The Mount Leuser National Park (TNGL) Center and the Aceh Police signed on Friday a memorandum of understanding (MoU) on stamping out illegal logging, which continues to expand in the TNGL.
The signing of the MoU was witnessed by the United Nations Educational, Scientific and Cultural Organisation (UNESCO) Asia and Pacific regional director Shahbaz Khan, Director General of Environmental and Forestry Enforcement Istanto, as well as a number of officials from the Aceh Police and the TNGL Center.
Aceh Police chief Insp. Gen. Husein Hamidi said the MoU was proof of police support for the eradication of illegal logging in the TNGL, especially in the law enforcement process conducted by the TNGL Center against illegal loggers.
"It's impossible for the TNGL Center to act alone in overcoming illegal logging in the forested areas in the TNGL. We are ready to help because efforts to eradicate illegal logging must be backed up by police," Husein told The Jakarta Post after signing the MoU.
He revealed that police had detected several areas in the TNGL where illegal logging was taking place within the Aceh Police jurisdiction, such as in Gayo Lues, Southeast Aceh, South Aceh and Southwest Aceh.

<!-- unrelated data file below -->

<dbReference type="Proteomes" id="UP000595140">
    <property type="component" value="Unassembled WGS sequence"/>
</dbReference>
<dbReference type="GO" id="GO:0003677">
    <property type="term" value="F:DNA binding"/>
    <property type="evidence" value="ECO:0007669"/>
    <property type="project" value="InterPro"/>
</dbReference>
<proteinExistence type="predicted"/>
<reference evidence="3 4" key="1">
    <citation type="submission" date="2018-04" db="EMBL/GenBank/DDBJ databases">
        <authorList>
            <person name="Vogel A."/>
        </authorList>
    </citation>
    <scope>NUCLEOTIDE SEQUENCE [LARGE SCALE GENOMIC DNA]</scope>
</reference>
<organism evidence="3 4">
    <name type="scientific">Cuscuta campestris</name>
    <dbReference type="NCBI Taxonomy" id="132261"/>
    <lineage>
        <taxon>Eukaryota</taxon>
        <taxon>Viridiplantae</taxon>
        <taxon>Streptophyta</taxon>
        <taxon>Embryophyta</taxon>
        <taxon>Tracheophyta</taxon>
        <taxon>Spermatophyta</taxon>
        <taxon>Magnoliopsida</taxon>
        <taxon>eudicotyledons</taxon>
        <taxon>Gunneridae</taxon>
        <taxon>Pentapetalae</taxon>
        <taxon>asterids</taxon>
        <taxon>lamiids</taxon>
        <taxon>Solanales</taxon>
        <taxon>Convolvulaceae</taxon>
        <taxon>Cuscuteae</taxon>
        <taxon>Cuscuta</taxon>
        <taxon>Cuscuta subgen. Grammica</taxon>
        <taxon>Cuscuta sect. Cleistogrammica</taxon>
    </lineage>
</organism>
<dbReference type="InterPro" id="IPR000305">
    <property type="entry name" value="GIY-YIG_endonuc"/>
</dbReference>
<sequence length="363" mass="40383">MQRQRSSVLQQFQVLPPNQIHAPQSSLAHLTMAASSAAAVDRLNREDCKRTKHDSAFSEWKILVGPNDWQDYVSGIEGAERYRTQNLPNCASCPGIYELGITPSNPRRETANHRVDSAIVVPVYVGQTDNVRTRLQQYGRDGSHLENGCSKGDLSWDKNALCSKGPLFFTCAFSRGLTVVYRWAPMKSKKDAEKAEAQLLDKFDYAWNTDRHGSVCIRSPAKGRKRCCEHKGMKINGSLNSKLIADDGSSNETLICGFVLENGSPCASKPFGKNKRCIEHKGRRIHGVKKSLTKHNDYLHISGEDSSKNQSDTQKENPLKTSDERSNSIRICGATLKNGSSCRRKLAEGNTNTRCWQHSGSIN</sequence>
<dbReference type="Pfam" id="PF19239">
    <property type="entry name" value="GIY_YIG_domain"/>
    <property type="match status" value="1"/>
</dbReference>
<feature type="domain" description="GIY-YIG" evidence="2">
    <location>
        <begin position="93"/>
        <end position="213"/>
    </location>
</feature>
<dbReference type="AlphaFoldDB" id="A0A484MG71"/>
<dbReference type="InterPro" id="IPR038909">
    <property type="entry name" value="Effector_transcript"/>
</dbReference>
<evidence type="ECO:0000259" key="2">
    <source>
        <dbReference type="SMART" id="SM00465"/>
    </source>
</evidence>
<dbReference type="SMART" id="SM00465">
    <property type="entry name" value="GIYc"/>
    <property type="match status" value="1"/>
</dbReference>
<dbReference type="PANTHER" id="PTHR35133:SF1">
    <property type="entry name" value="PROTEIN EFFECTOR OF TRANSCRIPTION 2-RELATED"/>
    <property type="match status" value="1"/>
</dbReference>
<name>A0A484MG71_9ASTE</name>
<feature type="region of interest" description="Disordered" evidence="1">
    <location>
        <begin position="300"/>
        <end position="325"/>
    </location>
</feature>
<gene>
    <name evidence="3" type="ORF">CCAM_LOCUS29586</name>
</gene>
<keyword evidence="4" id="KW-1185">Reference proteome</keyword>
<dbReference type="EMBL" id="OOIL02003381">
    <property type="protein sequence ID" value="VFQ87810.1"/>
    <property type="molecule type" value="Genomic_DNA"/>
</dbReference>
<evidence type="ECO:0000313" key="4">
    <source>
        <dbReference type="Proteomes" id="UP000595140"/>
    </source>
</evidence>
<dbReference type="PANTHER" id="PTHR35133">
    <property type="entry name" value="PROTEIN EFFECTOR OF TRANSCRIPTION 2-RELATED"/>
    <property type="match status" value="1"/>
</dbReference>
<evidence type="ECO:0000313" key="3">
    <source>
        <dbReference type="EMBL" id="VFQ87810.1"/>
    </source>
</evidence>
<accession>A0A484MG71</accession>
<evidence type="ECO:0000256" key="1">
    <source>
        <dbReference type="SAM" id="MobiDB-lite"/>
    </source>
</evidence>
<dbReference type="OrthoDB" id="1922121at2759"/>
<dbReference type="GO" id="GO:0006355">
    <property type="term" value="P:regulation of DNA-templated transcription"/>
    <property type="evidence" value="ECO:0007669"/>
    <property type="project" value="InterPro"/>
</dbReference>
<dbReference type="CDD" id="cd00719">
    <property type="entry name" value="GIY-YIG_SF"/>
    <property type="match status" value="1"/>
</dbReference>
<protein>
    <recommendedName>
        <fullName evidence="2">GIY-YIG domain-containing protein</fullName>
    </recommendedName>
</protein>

"We will immediately stamp out illegal logging in Aceh territory. We will take stern action against the perpetrators, regardless of who they are, including military and police personnel," warned.
TNGL Center head Andi Basrul expressed the hope that the co-operation would reduce the rate of illegal logging in the TNGL. He acknowledged that efforts made by the centre to eradicate illegal logging had so far not been optimum.
"The number of perpetrators prosecuted at this moment remains small compared to the widespread cases of illegal logging. Frankly, we cannot work alone to overcome the problem without assistance from the police," said Andi.
He said stamping out illegal logging was in line with the outcome of the 39th World Heritage Committee conference in Bonn, Germany, which determined the TNGL as part of the Tropical Rainforest Heritage of Sumatra in the World Heritage in Danger list.
Istanto said more than 40,000 hectares of the TNGL area had already been deforested.